Australian workers are experiencing a period of sluggish wages growth, and it's having a knock-on impact to the broader economy and business conditions.
In a speech this week, governor of the central bank Guy Debelle presented the RBA’s assessment of Australia’s current economic situation.
He made note of the tension between the differing states of GDP, labour and business conditions.
Stagnating wage growth has been a major contributor to slowing inflation, according to the RBA.
The RBA wants to see a rise in wages, while aiming for inflation to increase to a ‘sustainable’ target range of 2-3 per cent.
While Australia’s GDP has been weak, the labour market has been strong, with the unemployment rate declining faster than the RBA had previously forecast.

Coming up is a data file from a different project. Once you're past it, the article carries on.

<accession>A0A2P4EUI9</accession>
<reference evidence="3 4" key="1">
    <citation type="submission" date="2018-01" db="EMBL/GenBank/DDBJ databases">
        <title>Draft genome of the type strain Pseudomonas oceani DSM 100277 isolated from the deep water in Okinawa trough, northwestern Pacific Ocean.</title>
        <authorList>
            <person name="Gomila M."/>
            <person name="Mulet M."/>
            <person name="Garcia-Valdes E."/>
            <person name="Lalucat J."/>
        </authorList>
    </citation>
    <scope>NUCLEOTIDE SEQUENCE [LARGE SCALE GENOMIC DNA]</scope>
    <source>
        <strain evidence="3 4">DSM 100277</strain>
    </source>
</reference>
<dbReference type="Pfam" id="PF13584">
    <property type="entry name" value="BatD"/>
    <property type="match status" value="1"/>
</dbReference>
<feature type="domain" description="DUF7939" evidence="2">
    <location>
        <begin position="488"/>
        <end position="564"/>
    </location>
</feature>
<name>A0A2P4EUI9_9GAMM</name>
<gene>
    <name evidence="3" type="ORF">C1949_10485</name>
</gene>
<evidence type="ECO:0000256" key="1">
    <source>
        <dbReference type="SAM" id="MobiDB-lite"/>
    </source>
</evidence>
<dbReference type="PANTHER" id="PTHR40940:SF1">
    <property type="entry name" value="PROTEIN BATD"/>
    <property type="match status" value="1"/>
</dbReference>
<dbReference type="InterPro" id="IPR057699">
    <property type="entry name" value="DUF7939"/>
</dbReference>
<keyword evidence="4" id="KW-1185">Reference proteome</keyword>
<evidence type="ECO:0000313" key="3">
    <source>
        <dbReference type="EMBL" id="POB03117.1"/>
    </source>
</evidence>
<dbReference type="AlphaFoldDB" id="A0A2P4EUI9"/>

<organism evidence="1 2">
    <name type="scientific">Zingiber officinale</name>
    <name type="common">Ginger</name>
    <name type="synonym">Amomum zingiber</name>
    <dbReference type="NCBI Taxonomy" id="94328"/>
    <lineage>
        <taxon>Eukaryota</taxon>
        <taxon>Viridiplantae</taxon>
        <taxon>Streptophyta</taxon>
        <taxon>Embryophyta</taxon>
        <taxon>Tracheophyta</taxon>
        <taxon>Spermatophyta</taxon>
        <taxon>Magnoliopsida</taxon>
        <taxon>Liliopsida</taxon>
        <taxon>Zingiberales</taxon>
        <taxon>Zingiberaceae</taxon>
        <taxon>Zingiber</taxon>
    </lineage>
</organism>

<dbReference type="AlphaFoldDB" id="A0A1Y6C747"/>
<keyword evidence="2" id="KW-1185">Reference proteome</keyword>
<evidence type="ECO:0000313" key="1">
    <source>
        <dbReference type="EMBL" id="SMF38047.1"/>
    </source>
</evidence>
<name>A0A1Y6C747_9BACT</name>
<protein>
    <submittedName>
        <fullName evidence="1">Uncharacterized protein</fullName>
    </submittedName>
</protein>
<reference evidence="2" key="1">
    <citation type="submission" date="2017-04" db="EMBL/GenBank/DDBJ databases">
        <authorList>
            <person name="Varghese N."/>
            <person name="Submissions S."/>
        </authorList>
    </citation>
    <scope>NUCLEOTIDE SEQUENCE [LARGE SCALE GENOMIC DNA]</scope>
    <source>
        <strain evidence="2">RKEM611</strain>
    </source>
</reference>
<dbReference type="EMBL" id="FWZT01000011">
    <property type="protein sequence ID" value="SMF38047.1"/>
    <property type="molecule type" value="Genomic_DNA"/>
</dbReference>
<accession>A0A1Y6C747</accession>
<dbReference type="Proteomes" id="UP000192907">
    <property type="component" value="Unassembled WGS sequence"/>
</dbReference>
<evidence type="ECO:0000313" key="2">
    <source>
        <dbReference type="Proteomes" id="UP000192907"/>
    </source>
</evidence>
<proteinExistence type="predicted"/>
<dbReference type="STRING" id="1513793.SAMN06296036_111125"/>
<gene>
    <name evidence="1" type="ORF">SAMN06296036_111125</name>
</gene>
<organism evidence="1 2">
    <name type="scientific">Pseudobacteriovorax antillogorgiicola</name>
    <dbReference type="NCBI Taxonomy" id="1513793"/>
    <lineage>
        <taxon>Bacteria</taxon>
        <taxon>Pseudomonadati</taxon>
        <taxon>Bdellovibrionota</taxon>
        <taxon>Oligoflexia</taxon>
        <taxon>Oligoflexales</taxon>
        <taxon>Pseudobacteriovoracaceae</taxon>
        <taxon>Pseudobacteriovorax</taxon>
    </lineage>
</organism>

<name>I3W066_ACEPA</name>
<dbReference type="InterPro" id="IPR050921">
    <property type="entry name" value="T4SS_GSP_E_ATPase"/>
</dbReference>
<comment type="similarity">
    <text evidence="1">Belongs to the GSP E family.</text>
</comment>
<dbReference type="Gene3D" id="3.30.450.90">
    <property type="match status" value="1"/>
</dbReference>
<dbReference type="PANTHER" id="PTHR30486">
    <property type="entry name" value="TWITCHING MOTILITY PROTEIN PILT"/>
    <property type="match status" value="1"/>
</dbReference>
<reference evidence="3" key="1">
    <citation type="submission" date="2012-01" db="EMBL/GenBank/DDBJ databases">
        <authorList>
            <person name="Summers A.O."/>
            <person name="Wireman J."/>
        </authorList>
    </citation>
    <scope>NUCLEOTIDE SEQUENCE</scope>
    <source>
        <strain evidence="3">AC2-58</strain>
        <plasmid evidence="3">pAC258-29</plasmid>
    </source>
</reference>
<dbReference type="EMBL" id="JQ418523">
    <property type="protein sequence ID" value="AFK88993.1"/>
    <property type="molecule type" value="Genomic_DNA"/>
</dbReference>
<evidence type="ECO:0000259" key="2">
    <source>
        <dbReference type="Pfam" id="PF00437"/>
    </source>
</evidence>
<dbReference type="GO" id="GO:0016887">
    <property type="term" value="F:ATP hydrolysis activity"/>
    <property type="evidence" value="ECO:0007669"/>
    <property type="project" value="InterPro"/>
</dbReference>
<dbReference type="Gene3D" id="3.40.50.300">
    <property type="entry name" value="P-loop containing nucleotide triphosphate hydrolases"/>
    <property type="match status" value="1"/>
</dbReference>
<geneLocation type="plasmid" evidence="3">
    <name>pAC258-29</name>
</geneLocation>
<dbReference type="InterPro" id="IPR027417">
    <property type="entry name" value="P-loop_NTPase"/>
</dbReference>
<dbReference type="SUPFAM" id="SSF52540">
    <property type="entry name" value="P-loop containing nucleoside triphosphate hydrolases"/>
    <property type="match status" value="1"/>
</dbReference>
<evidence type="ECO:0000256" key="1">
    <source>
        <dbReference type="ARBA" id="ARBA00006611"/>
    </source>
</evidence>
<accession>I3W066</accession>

The big picture
Australia has been in a per capita recession for the last two quarters for the first time since 2006, according to the estimations of AMP Capital’s chief economist Shane Oliver.
This begs the question: does the government's touted "return to surplus" represent genuine economic growth?
Deloitte Access Economics’ Chris Richardson believes that a surplus budget is not necessarily a sign of a healthy economy.
“The economy is getting better but the budget is getting worse,” he said in the lead up to the budget’s release.
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